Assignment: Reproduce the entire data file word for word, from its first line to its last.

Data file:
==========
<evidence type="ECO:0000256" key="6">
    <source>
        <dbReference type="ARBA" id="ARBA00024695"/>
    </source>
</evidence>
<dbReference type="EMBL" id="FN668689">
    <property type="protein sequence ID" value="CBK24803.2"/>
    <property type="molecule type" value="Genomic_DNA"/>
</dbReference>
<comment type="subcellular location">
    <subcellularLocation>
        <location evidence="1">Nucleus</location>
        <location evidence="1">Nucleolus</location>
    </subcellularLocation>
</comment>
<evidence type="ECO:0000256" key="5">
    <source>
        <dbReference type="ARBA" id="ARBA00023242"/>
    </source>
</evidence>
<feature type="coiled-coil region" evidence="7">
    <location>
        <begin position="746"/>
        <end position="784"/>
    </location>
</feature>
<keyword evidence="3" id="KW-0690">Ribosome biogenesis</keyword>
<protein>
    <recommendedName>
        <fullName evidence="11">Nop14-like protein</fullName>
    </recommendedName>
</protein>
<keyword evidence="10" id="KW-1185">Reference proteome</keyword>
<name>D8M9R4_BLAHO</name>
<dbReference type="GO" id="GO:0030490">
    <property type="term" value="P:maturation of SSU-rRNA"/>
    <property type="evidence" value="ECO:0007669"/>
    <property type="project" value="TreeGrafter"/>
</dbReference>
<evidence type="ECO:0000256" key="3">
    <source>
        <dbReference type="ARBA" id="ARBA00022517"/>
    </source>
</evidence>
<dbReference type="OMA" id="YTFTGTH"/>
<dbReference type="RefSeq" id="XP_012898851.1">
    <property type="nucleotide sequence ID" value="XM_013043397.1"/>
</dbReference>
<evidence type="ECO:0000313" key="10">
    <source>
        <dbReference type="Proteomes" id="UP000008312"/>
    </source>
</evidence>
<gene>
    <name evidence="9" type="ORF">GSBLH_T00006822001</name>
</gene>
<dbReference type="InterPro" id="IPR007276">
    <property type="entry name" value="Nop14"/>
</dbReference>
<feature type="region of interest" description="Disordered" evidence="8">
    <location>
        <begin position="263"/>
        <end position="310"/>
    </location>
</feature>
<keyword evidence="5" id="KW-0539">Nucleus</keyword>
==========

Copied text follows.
<evidence type="ECO:0000256" key="6">
    <source>
        <dbReference type="ARBA" id="ARBA00024695"/>
    </source>
</evidence>
<dbReference type="EMBL" id="FN668689">
    <property type="protein sequence ID" value="CBK24803.2"/>
    <property type="molecule type" value="Genomic_DNA"/>
</dbReference>
<comment type="subcellular location">
    <subcellularLocation>
        <location evidence="1">Nucleus</location>
        <location evidence="1">Nucleolus</location>
    </subcellularLocation>
</comment>
<evidence type="ECO:0000256" key="5">
    <source>
        <dbReference type="ARBA" id="ARBA00023242"/>
    </source>
</evidence>
<feature type="coiled-coil region" evidence="7">
    <location>
        <begin position="746"/>
        <end position="784"/>
    </location>
</feature>
<keyword evidence="3" id="KW-0690">Ribosome biogenesis</keyword>
<protein>
    <recommendedName>
        <fullName evidence="11">Nop14-like protein</fullName>
    </recommendedName>
</protein>
<keyword evidence="10" id="KW-1185">Reference proteome</keyword>
<name>D8M9R4_BLAHO</name>
<dbReference type="GO" id="GO:0030490">
    <property type="term" value="P:maturation of SSU-rRNA"/>
    <property type="evidence" value="ECO:0007669"/>
    <property type="project" value="TreeGrafter"/>
</dbReference>
<evidence type="ECO:0000256" key="3">
    <source>
        <dbReference type="ARBA" id="ARBA00022517"/>
    </source>
</evidence>
<dbReference type="OMA" id="YTFTGTH"/>
<dbReference type="RefSeq" id="XP_012898851.1">
    <property type="nucleotide sequence ID" value="XM_013043397.1"/>
</dbReference>
<evidence type="ECO:0000313" key="10">
    <source>
        <dbReference type="Proteomes" id="UP000008312"/>
    </source>
</evidence>
<gene>
    <name evidence="9" type="ORF">GSBLH_T00006822001</name>
</gene>
<dbReference type="InterPro" id="IPR007276">
    <property type="entry name" value="Nop14"/>
</dbReference>
<feature type="region of interest" description="Disordered" evidence="8">
    <location>
        <begin position="263"/>
        <end position="310"/>
    </location>
</feature>
<keyword evidence="5" id="KW-0539">Nucleus</keyword>